There was a time when I struggled with the need to get married: Kubbra Sait
In his book Originals: How Non-Conformists Change the World, Adam Grant details a startling fact. Contrary to what one might think, child prodigies do not end up changing the world. The gifted learn to play magnificent melodies by Mozart and beautiful symphonies by Beethoven, but almost never compose original scores. “[Child prodigies] conform to the codified rules of established games, rather than inventing their own rules or games,” he writes. In other words, they lack creativity.
Kubbra Sait was the complete opposite of a child prodigy. She was shy, introverted and a poor performer, being bullied by her classmates. “Not a day went by that I didn’t have to kneel in the corner of the classroom, eat lunch alone, or be teased by my classmates,” she writes in a new book, Open Book: Not Quite a Memoir. Maybe that’s why Grant would have been so pleased with her. He could have seen the spark in the child simmering under bullying and the perennial red marks on his school paper.
The spark quickly turned to fire, until it made its way to Bollywood. She recounts an incident, during her stint as emcee, when she was asked to host a client’s sangeet in Male. Once the party got going, things started to get weirdly weird. The dancers left their blouses stuffed with silver. The festivities had turned into an adult striptease and Sait badly wished she was back in her room. Suddenly, she felt a cool splash of sparkling wine on her back. An old man had thought it a sexy gesture to throw her a glass of champagne to get her attention. Sait deliberately approached him, snatched the glass from his hand, and said, “Next time you try a trick like this, I’ll smash that glass and stick it up your ass.” The night was officially over, literally and metaphorically.
The book is written with an irreverent humor that is characteristic of Who’s Sait. Sometimes the humor is observational. “An undergraduate education is like a marriage contract,” she writes. “You risk losing everything when you separate yourself from the subject.” At other times, the humor is self-deprecating. She laments how unfortunate it is that “all my plans so far have killed me in the first season.” She is, of course, referring to her most famous roles as the transgender character, Cuckoo, in Sacred Games and Phara Keaen in the international Foundation production, based on Isaac Asimov’s Foundation books.
She describes how she landed the role of Coucou. When director Anurag Kashyap told her about the scene, describing the pain of a transgender person over her inability to carry the child of the man she loves, she was deeply shaken. Sait, 39, sat in front of the mirror, looked and looked until she felt she was ready, then walked out. Every time she was done with the lines, she fell to the ground in tears. The words were so powerful they weighed him down. She did this over and over until finally, at the end of take seven, she collapsed, exhausted and crying uncontrollably. Vaguely, she heard “Cut”. That night, in her bedroom, she texted Kashyap. “Am I still working on the show? ” she asked. “Of course you are,” he replied. “You gave us gold.”
Sait’s website describes her as follows: “Kubbra Sait has several characters under her sleeve, all waiting to be released. Just say the word “Action”. Many filmmakers have done this, starting with Anees Bazmee in her first film, Ready (2011). This was followed by a series of small roles in films like I Love NY (2015) and Sultan (2016). And then came Sacred Games, which propelled her to overnight stardom. She says she is sometimes annoyed at being constantly labeled as a peekaboo, despite other roles she’s played since, which include the characters of Scarlett in Gully Boy (2019) and Shazia in Dolly Kitty Aur Woh Chamakte Sitare (2020 ). “When I die, people will say the actor who played Cuckoo is dead,” she says, admitting that now she takes him in her stride. Then, laughing, she aims for the farewell shot herself. “Again, how many actors can say they’re on Netflix and Pornhub at the same time?” she asks, referring to her nude scene in Sacred Games.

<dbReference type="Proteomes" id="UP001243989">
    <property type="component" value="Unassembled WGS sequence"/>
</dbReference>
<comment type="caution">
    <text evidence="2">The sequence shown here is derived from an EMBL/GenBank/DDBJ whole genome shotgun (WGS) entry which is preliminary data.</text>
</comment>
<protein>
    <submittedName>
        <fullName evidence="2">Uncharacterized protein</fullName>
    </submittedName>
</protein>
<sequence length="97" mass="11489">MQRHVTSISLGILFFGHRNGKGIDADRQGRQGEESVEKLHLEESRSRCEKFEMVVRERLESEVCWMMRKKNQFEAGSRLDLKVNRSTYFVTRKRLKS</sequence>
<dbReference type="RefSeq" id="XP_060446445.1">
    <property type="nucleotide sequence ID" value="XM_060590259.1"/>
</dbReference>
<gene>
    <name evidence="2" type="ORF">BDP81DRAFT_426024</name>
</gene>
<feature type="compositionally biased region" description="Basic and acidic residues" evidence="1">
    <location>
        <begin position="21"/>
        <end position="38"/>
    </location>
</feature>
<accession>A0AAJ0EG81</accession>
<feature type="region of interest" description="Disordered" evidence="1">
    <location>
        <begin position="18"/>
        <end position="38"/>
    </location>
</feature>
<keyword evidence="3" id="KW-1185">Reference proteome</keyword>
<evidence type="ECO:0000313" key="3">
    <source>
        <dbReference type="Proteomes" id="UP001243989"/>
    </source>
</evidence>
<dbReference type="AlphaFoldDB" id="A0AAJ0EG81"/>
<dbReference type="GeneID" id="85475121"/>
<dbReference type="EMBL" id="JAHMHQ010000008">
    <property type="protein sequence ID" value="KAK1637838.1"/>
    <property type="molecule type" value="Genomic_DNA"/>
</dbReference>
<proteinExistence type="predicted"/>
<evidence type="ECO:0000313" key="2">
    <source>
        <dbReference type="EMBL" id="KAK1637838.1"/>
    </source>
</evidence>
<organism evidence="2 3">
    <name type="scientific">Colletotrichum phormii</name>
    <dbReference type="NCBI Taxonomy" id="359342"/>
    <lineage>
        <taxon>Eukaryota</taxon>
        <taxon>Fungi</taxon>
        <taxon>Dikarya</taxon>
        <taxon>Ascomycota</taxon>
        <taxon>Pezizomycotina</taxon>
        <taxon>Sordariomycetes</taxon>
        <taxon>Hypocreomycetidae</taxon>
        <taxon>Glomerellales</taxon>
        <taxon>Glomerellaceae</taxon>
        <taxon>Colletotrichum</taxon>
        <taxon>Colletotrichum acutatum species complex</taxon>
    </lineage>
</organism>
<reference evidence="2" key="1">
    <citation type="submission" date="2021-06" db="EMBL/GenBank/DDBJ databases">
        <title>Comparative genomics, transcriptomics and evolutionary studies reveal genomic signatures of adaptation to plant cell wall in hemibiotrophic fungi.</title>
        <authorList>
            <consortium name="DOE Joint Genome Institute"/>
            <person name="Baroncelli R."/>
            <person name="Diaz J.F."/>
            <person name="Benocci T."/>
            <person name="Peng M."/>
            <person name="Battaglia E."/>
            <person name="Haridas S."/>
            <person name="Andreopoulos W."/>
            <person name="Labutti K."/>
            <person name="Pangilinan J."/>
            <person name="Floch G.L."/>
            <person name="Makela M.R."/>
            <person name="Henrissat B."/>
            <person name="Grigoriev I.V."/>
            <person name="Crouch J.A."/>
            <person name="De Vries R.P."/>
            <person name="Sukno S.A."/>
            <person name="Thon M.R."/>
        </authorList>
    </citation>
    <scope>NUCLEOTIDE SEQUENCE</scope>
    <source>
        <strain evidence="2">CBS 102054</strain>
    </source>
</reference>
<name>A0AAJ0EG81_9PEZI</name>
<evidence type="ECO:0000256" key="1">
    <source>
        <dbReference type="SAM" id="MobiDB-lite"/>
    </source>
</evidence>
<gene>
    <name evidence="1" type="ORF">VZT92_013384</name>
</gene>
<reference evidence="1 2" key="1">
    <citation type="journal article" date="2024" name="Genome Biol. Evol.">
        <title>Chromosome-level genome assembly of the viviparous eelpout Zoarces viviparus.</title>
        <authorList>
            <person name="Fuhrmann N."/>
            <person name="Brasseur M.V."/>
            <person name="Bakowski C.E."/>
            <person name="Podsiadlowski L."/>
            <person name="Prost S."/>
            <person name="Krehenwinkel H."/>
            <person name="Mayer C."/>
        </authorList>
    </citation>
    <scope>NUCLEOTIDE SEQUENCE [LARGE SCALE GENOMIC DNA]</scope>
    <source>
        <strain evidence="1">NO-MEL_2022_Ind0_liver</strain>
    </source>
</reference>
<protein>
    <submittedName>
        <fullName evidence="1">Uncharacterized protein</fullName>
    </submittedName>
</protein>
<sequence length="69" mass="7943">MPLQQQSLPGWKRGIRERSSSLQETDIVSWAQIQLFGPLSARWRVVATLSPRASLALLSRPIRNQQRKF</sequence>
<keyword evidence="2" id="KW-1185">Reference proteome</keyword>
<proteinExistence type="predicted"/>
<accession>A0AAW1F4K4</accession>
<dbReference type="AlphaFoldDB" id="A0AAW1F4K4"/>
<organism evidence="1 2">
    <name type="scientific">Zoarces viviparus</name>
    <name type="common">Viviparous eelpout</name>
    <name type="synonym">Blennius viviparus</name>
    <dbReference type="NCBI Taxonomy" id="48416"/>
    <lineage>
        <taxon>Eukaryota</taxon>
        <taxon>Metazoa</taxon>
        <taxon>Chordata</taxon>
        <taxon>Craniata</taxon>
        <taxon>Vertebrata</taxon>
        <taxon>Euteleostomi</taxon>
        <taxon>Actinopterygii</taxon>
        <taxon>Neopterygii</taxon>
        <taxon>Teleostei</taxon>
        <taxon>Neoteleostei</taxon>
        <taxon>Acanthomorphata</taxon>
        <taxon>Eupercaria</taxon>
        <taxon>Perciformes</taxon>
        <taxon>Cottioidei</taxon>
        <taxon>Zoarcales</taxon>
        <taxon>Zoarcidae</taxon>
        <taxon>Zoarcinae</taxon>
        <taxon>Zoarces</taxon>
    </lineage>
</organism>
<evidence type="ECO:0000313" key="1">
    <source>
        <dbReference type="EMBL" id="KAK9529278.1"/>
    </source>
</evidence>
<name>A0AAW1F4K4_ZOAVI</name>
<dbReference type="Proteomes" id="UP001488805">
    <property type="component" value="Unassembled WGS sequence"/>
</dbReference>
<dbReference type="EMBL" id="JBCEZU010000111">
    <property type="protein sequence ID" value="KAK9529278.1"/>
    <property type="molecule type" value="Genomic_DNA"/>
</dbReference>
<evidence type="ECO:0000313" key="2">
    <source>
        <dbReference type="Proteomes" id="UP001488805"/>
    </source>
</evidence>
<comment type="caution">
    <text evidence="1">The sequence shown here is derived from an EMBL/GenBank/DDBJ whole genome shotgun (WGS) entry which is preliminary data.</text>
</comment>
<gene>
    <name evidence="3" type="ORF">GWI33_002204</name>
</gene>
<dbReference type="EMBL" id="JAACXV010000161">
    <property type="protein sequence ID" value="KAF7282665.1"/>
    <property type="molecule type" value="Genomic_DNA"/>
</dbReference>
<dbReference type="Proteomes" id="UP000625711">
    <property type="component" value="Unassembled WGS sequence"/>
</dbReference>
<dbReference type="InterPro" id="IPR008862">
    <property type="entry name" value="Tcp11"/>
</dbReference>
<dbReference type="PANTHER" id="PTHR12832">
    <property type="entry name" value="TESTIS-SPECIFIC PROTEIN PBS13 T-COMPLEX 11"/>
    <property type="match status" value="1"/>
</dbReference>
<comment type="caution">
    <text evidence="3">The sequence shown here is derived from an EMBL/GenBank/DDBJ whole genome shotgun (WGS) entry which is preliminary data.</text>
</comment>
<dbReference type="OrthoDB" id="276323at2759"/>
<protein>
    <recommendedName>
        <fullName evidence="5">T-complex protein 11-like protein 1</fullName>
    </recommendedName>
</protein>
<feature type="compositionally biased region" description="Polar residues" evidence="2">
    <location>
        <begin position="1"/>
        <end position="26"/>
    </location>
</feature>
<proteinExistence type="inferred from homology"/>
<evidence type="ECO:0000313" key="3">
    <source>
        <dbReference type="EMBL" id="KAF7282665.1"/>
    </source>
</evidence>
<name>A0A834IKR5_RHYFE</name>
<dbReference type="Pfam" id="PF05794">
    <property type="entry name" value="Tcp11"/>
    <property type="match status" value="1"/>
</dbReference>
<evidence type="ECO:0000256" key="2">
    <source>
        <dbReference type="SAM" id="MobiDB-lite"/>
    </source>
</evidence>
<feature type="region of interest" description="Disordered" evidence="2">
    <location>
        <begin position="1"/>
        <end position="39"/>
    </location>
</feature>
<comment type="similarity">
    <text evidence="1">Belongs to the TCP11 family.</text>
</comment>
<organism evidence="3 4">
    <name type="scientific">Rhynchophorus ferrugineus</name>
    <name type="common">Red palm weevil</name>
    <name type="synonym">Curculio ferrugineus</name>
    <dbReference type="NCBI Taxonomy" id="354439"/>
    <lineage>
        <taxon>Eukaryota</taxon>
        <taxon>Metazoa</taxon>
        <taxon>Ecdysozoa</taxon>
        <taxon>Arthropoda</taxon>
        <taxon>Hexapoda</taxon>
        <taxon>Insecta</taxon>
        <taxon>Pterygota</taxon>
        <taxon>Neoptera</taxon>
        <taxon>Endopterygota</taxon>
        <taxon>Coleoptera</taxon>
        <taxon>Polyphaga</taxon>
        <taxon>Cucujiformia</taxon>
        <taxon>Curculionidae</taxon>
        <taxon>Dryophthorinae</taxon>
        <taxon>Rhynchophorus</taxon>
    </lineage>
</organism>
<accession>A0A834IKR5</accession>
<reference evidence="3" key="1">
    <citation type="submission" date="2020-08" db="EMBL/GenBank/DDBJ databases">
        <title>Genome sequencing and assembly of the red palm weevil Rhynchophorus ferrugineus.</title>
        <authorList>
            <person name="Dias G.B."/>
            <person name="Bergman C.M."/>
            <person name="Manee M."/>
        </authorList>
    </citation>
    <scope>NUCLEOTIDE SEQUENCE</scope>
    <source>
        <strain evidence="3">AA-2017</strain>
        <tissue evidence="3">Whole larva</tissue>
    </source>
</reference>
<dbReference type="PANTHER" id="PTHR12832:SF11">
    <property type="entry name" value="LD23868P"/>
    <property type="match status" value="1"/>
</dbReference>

His disarming honesty is sometimes disturbing. But above all, it’s refreshing, like listening to Madonna after a series of Mozart symphonies. Whether it’s her childhood sexual abuse by a family friend, an abortion that left her broken, or her “daddy issues,” she holds nothing back. “What I want people to remember is that sexual abuse was just a chapter in the book. It wasn’t the book itself. If we don’t define the chapters in our lives as our story itself, we will be better off,” she says.
Perhaps it was her fierce independence and refusal to bow to social pressure that led to a string of failed relationships. “There was a time when I struggled deeply with the need to get married to belong,” she says. “Then I realized that we didn’t have to conform to society’s standards. At 26, I was working at Microsoft (she started her career as an account manager at Microsoft in Dubai.) At 27, I left it and started my life over in Mumbai, when in fact, at 27 years, I should have been married or had my first child. When it didn’t happen, I stopped chasing the idea of what didn’t happen. I started chasing the possibilities of what might happen.
She may be single, but she’s singularly cool. You get an idea of how she describes herself on Instagram: “Babe on Bonfire; High Huntress of Anacreon; Author—Open book. And she may not have been a child prodigy, but she has something most prodigies don’t have: street smarts. Nobody jokes with Kubbra Sait. If you do, you might just get a glass of champagne shoved up your ass!
OPEN BOOK: NOT QUITE A MEMORY
By kubbra knows
published by HarperCollins
Price Rs399; pages 205